Watch: Astronomers created an interactive map of the entire cosmos and it is brilliant
Astronomers at John Hopkins University have painstakingly created an interactive, detailed map of the entire cosmos with "pinpoint accuracy and sweeping beauty".
"Growing up I was very inspired by astronomy pictures, stars, nebulae, and galaxies, and now it's our time to create a new type of picture to inspire people," map creator Brice Ménard, a professor at Johns Hopkins, said in a statement.
With the help of former Johns Hopkins computer science student Nikita Shtarkman, Ménard mined data over two decades through the Sloan Digital Sky Survey, an effort to capture the night sky through a telescope based in New Mexico. The latter has observed millions of galaxies.
Now the public can finally see what was solely accessible to scientists at The Map of the Universe.
The whole cosmos in a 2D-sphere
The full map is actually a two-dimensional sphere, showing a thin slice of the Universe. Its thickness is about 10 degrees.
"Astrophysicists around the world have been analyzing this data for years, leading to thousands of scientific papers and discoveries. But nobody took the time to create a map that is beautiful, scientifically accurate, and accessible to people who are not scientists," Our goal here is to show everybody what the universe really looks like," said Ménard.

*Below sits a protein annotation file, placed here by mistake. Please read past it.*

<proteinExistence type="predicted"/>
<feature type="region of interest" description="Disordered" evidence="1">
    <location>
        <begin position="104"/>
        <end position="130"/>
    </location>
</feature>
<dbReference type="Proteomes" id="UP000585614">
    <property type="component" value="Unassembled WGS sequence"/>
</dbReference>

The map peeks into 200,000 galaxies - with each dot on the map representing a galaxy, and each galaxy in turn containing billions of stars and planets.
From the Big Bang to the Milky Way
At the very bottom of the map, one can spot our galaxy, the Milky Way. This map would look similar if we were looking at the Universe from another galaxy.
"From this speck at the bottom," Ménard said, "we are able to map out galaxies across the entire universe, and that says something about the power of science."
And at the top, the first flash of radiation emitted right after the Big Bang, which happened 13.7 billion years ago, can be seen.
Today, that radiation at the top is observed as radio waves, called Cosmic Microwave Background - the edge of any "observable" Universe.
'We are just a pixel'
The map also beautifully highlights the expanding nature of the universe, which stretches the wavelength of light. Interestingly, the farther an object is in the universe, the redder it appears to us.
The map shows two blue-to-red redshift sequences: one for galaxies in the lower half and one for quasars in the upper half.
"In this map, we are just a speck at the very bottom, just one pixel. And when I say we, I mean our galaxy, the Milky Way, which has billions of stars and planets," Ménard said. "We are used to seeing astronomical pictures showing one galaxy here, one galaxy there, or perhaps a group of galaxies. But what this map shows is a very, very different scale."
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